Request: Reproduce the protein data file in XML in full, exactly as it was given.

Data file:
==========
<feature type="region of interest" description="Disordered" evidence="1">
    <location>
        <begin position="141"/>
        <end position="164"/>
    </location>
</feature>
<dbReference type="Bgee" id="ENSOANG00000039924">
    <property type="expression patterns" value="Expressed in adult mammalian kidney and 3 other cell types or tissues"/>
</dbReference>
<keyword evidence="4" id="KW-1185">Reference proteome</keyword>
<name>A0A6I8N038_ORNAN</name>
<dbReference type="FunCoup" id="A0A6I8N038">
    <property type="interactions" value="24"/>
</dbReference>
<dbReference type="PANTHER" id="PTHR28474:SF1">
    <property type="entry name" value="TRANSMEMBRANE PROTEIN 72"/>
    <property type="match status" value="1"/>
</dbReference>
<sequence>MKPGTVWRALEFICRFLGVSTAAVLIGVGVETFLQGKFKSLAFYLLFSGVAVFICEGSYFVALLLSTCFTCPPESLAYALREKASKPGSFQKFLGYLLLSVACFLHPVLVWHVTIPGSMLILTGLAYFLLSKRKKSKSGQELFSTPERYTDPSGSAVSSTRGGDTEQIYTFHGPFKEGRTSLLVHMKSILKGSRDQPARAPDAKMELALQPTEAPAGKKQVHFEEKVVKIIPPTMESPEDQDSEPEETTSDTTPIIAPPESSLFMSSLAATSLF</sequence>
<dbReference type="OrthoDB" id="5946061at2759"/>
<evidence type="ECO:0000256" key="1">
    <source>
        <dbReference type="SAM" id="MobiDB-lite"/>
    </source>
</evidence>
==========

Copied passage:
<feature type="region of interest" description="Disordered" evidence="1">
    <location>
        <begin position="141"/>
        <end position="164"/>
    </location>
</feature>
<dbReference type="Bgee" id="ENSOANG00000039924">
    <property type="expression patterns" value="Expressed in adult mammalian kidney and 3 other cell types or tissues"/>
</dbReference>
<keyword evidence="4" id="KW-1185">Reference proteome</keyword>
<name>A0A6I8N038_ORNAN</name>
<dbReference type="FunCoup" id="A0A6I8N038">
    <property type="interactions" value="24"/>
</dbReference>
<dbReference type="PANTHER" id="PTHR28474:SF1">
    <property type="entry name" value="TRANSMEMBRANE PROTEIN 72"/>
    <property type="match status" value="1"/>
</dbReference>
<sequence>MKPGTVWRALEFICRFLGVSTAAVLIGVGVETFLQGKFKSLAFYLLFSGVAVFICEGSYFVALLLSTCFTCPPESLAYALREKASKPGSFQKFLGYLLLSVACFLHPVLVWHVTIPGSMLILTGLAYFLLSKRKKSKSGQELFSTPERYTDPSGSAVSSTRGGDTEQIYTFHGPFKEGRTSLLVHMKSILKGSRDQPARAPDAKMELALQPTEAPAGKKQVHFEEKVVKIIPPTMESPEDQDSEPEETTSDTTPIIAPPESSLFMSSLAATSLF</sequence>
<dbReference type="OrthoDB" id="5946061at2759"/>
<evidence type="ECO:0000256" key="1">
    <source>
        <dbReference type="SAM" id="MobiDB-lite"/>
    </source>
</evidence>